In search of the locations for Joseph Losey’s classic The Servant

Made in Chelsea in 1963, the unsettling Dirk Bogarde drama The Servant is often considered one of the greatest of all London movies. More than half a century later, how have its locations changed?

Adam Scovell
Updated:

The Servant (1963)

The Servant (1963)

On film, London has been seen through the eyes of many different directors, yet often the most interesting portrayals of the city have come from filmmakers from other countries, who provide fresh perspectives on the capital. Films such as Michelangelo Antonioni’s Blowup (1966), Jerzy Skolimowski’s Deep End (1970) or Aki Kaurismäki’s I Hired a Contract Killer (1990) have arguably come closest to capturing its fluctuating atmospheres, despite often fragmenting its streets and even filming outside of Britain entirely.

Contact sheet for The Servant (1963) showing Sarah Miles and Dirk Bogarde outside St Pancras station

Contact sheet for The Servant (1963) showing Sarah Miles and Dirk Bogarde outside St Pancras station

Opposite to this, we have the American Joseph Losey and his 1963 collaboration with Harold PinterThe Servant. Adapted from the novel by Robin Maugham, the film avoids the abstracted spaces favoured by Antonioni and Skolimowski in favour of geographic accuracy. Places shown to be near the house where the film’s drama unfolds are genuinely nearby, while if in the film it requires a taxi to get there, then the destination is actually that distance away. Filmed during one of the coldest British winters on record, Losey’s London is as icy and beautifully stark as any portrayal of the city on film.

The Servant follows the unusual power-play between aristocrat and developer Tony (James Fox), his insidiously controlling manservant, Barrett (Dirk Bogarde), and Tony’s girlfriend Susan (Wendy Craig). The tension mounts as Barrett brings his supposed sister, Vera (Sarah Miles), down from Manchester to also work in Tony’s new Chelsea house, only for the pair to drive him to the point of madness through drink and psychological torment.

Chiswick

Furthest west of The Servant’s locations is the mansion where Tony and Susan visit Lord and Lady Mounset (Richard Vernon and Catherine Lacey). Susan clearly uses the location to try to draw Tony away from Barrett’s increasing stranglehold, and so a great deal of the house and its gardens are seen.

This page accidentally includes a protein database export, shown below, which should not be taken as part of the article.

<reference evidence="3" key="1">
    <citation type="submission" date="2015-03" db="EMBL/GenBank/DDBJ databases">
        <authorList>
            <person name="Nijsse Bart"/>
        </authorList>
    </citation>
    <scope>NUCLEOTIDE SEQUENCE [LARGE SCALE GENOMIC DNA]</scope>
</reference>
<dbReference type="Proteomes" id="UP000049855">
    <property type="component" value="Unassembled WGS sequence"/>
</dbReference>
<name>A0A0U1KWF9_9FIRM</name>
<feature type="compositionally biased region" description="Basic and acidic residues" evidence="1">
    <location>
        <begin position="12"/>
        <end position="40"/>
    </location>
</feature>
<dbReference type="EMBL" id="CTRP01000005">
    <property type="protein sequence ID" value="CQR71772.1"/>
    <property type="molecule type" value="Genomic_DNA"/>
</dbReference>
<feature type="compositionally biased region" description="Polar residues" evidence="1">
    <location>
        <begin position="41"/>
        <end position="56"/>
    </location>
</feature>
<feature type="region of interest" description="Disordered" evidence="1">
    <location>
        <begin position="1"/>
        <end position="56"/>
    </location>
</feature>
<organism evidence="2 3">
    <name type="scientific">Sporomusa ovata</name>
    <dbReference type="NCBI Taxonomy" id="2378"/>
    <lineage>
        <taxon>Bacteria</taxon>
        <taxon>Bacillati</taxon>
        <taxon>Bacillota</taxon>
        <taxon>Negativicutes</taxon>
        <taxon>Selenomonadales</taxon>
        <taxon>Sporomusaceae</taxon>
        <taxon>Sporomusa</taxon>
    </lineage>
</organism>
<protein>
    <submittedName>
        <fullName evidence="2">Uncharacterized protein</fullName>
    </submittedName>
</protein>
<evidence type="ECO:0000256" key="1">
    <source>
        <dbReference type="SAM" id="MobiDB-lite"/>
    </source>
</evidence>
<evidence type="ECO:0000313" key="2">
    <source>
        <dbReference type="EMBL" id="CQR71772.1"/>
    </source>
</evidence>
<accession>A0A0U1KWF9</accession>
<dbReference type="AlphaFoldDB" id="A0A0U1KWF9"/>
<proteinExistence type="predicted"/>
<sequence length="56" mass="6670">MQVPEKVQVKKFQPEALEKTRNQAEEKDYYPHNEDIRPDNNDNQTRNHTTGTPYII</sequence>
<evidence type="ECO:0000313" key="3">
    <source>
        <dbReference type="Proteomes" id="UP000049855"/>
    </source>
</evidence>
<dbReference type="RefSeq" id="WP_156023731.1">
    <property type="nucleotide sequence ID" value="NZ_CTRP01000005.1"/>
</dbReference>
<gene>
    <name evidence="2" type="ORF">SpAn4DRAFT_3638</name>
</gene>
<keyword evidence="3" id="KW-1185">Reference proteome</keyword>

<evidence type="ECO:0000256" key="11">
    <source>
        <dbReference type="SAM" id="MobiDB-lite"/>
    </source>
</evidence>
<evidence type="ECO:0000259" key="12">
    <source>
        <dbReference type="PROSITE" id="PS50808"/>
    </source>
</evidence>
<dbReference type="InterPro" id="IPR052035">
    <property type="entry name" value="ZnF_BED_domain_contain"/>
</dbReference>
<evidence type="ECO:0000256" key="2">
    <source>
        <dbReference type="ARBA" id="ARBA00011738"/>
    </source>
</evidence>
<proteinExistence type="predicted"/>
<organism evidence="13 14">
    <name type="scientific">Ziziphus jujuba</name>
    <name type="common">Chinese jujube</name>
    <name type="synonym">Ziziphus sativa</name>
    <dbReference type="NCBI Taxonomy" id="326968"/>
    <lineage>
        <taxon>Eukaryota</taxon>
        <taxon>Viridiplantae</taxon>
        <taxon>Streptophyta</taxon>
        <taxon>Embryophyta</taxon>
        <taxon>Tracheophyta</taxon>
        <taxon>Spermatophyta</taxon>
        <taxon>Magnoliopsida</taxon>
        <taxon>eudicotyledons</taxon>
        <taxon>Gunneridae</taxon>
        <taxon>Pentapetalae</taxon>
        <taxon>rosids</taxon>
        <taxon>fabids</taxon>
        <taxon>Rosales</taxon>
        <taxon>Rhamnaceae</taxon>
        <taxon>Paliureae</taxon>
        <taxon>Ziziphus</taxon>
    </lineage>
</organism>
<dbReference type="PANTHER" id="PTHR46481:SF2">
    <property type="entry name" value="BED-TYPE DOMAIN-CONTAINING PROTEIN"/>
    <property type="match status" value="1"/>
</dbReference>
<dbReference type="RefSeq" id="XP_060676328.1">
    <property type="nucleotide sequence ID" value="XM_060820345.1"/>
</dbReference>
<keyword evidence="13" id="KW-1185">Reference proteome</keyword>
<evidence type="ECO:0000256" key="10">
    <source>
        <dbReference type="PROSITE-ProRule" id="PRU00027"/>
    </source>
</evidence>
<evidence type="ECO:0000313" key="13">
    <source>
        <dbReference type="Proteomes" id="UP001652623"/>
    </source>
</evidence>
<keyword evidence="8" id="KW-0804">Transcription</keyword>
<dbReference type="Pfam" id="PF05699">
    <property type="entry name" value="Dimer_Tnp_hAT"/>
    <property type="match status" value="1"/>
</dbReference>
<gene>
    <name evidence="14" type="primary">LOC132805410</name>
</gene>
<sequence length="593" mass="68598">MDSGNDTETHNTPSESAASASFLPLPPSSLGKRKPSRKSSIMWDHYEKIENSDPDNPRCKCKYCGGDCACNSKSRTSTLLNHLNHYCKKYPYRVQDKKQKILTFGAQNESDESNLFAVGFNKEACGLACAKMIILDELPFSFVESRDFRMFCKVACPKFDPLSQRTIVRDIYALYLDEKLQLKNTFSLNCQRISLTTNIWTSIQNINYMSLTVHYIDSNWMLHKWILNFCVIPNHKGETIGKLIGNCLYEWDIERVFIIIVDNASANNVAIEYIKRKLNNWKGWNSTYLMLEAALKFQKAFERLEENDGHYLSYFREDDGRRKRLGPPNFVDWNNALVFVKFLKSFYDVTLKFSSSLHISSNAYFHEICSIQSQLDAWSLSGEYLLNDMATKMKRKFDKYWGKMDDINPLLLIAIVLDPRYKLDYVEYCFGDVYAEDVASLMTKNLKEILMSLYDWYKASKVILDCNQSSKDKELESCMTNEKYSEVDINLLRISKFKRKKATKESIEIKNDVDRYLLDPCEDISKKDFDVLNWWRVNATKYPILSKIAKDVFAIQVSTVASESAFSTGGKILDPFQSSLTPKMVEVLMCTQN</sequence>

The house in question is Chiswick House on Burlington Lane, now owned by English Heritage. Unlike the snowy vistas that greeted Tony and Susan, my visit was in high summer, with the snow replaced by green grass and dogs bathing in the house’s lake.

The Servant (1963)

The Servant (1963) location shot

The garden’s ornaments are all still part of the property, and brought to my mind the music video for The Beatles’ ‘Paperback Writer’, which was also filmed here. Attempting to recreate the angle of one particular snowy shot proved impossible due to the hedgerows, though the house has been preserved and little has changed.

The Servant (1963)

The Servant (1963) location shot

Sadly, after asking several members of staff about taking photographs in the rooms where Losey filmed, access was denied. The room seen in the surreal exchange about ponchos is entirely as it was and is accessible to the public, but, due to the copyright that current owners now hold on all of the furniture, photography is strictly not allowed. I wondered how possible Losey’s filming would be today, daydreaming about the director having to gain permission for the many pieces of furniture used in the scene.

The Servant (1963)

The Servant (1963) location shot

Chelsea

Taking a train in the opposite direction to many top-hatted Ascot attendees, I made my way to West Brompton with the intention of walking the rest of the locations. My first stop was a good mile away on the endless Fulham Road.